A Lively Experiment: Rhode Islands Colonial Charter, 1661 1843 features an array of original items related to the Rhode Islands Royal Charter of 1663. On display are the 1721 recorded copy of the 1643 Parliamentary Patent that preceded the Charter, remnant sections of the wax and resin Great Seal of King Charles II that was originally appended to the Charter and the legislative proceedings around the Charters arrival in Rhode Island and its first reading to the General Assembly.
The Charter is the source of the popular phrase lively experiment, said Mollis. The ground-breaking document gave Rhode Island a degree of self-governance and religious liberty then unmatched in the English empire.
A Lively Experiment is open to the public weekdays from 8:30 a.m. to 4:30 p.m. at the State Archives, 337 Westminster St., in downtown Providence. Free validated parking is available at the nearby In-Town Parking lot at the corner of Snow and Westminster Streets.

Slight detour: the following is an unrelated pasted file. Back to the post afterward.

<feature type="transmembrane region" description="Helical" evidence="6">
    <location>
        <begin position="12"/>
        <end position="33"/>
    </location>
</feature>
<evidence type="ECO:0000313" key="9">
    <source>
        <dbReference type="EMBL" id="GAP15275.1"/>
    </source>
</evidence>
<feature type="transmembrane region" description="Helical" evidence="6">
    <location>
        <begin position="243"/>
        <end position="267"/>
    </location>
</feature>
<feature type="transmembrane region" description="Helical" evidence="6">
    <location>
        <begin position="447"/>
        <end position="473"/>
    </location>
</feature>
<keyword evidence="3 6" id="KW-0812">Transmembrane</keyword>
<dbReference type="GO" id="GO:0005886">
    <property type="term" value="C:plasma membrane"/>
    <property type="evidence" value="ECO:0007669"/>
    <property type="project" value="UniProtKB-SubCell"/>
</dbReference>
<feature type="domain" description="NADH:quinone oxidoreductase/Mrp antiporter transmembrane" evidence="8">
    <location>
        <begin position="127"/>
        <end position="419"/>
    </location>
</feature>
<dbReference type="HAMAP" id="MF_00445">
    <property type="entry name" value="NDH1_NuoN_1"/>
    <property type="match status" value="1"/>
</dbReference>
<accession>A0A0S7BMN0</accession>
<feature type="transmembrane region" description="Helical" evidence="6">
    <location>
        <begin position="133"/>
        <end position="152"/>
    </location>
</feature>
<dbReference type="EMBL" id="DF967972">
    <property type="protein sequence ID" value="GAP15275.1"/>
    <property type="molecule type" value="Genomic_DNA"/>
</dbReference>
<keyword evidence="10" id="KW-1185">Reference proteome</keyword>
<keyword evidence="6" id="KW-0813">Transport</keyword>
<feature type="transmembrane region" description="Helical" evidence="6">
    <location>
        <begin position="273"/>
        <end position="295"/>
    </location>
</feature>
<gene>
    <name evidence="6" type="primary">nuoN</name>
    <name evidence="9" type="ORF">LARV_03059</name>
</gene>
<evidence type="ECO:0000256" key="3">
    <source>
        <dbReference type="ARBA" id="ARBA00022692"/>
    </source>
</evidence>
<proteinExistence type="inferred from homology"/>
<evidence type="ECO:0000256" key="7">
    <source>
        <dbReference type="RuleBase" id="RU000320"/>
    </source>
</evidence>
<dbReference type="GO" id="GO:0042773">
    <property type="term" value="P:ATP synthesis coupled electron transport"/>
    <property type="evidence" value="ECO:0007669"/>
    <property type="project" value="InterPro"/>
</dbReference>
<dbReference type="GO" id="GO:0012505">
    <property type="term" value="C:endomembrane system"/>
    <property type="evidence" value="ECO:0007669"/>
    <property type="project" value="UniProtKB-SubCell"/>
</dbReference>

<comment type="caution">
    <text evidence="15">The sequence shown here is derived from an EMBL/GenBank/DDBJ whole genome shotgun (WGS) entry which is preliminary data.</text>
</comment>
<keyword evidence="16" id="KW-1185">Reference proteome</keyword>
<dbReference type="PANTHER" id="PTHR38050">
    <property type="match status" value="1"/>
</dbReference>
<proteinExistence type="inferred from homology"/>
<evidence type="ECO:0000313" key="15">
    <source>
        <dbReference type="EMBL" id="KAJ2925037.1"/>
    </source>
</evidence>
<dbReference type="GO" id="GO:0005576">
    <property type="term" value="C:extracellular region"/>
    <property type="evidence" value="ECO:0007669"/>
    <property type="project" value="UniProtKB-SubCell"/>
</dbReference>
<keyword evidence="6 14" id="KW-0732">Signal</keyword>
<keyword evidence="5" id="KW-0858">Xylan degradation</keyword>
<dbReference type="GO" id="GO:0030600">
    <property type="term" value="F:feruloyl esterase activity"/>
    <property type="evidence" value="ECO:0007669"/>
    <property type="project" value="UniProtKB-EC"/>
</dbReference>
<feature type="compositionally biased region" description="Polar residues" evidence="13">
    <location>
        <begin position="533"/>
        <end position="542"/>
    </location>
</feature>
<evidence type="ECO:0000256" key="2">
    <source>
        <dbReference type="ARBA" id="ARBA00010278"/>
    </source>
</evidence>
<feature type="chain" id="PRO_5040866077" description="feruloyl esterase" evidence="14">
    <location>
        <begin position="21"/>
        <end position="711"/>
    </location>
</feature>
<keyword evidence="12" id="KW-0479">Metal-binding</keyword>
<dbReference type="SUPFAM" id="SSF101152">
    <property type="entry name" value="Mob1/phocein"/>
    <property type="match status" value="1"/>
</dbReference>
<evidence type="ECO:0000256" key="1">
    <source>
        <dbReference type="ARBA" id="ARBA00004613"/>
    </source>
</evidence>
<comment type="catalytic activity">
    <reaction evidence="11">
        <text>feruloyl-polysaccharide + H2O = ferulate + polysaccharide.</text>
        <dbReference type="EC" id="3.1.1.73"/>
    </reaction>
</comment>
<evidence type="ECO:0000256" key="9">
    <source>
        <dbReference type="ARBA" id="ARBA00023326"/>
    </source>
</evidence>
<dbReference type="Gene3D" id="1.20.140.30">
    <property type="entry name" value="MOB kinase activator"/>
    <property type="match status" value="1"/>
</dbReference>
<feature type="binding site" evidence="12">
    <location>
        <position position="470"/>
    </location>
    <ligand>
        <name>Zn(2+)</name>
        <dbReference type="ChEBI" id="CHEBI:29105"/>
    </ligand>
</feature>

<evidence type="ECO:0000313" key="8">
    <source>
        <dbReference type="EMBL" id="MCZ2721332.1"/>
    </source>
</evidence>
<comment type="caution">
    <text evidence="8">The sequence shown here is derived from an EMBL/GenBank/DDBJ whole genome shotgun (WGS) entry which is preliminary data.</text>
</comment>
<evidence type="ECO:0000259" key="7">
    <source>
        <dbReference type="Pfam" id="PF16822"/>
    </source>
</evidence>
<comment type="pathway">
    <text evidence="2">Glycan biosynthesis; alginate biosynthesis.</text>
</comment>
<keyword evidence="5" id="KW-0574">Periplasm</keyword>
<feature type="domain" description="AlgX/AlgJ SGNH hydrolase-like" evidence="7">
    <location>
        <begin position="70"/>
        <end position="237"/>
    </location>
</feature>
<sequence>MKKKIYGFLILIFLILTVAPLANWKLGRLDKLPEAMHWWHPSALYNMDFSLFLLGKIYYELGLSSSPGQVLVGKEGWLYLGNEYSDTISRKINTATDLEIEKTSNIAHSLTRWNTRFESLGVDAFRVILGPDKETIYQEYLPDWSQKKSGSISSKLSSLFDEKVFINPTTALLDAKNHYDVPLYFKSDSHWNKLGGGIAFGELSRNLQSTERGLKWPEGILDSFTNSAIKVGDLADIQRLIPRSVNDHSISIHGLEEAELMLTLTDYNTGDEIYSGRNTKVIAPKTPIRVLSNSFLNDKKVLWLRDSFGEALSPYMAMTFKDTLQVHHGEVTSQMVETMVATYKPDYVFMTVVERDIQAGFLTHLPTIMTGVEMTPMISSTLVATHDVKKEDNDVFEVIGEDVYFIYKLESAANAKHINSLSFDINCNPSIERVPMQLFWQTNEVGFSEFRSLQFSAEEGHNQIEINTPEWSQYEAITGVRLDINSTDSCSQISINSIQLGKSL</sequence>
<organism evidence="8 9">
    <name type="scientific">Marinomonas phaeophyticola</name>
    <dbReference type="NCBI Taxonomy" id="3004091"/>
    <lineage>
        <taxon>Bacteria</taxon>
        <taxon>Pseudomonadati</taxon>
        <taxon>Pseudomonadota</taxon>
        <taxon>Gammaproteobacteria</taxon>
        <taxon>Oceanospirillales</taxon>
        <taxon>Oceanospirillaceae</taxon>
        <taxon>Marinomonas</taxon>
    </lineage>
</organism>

Among the other material on display are a published transcription of the Charter printed in England in 1719, contemporary documents written in the hands of Roger Williams and John Clarke, as well as records relating to 19th century preservation measures taken for the Charter and its eventual encasement for display in 1915.
The Charter itself is on display on the first floor at the State House in the new Charter Room, which was created as part of the 350th-anniversary observance. Among the other items on display are Roger Williams compass and timepiece, a fragment of the document that transferred lands in Providence from the Narragansett tribe to Roger Williams and an early map of New England.
I hope exposure to history like this will inspire Rhode Islanders and remind them of the unique treasures our office has to offer, said Mollis.
(The exhibit and new Charter Room are part of a year-long 350th-anniversary celebration that also includes a panel discussion with U.S. Supreme Court Justice Elena Kagen Aug. 20 and "No Person Shall Bee Anywise Molested," a conference on the role of religious tolerance Oct. 3.
Secretary of State Mollis is committed to making it easier to vote, making it easier to do business and making government more open and accessible. For more information about the events marking the 350th anniversary of the Charter, call (401) 2222353 or visit sos.ri.gov.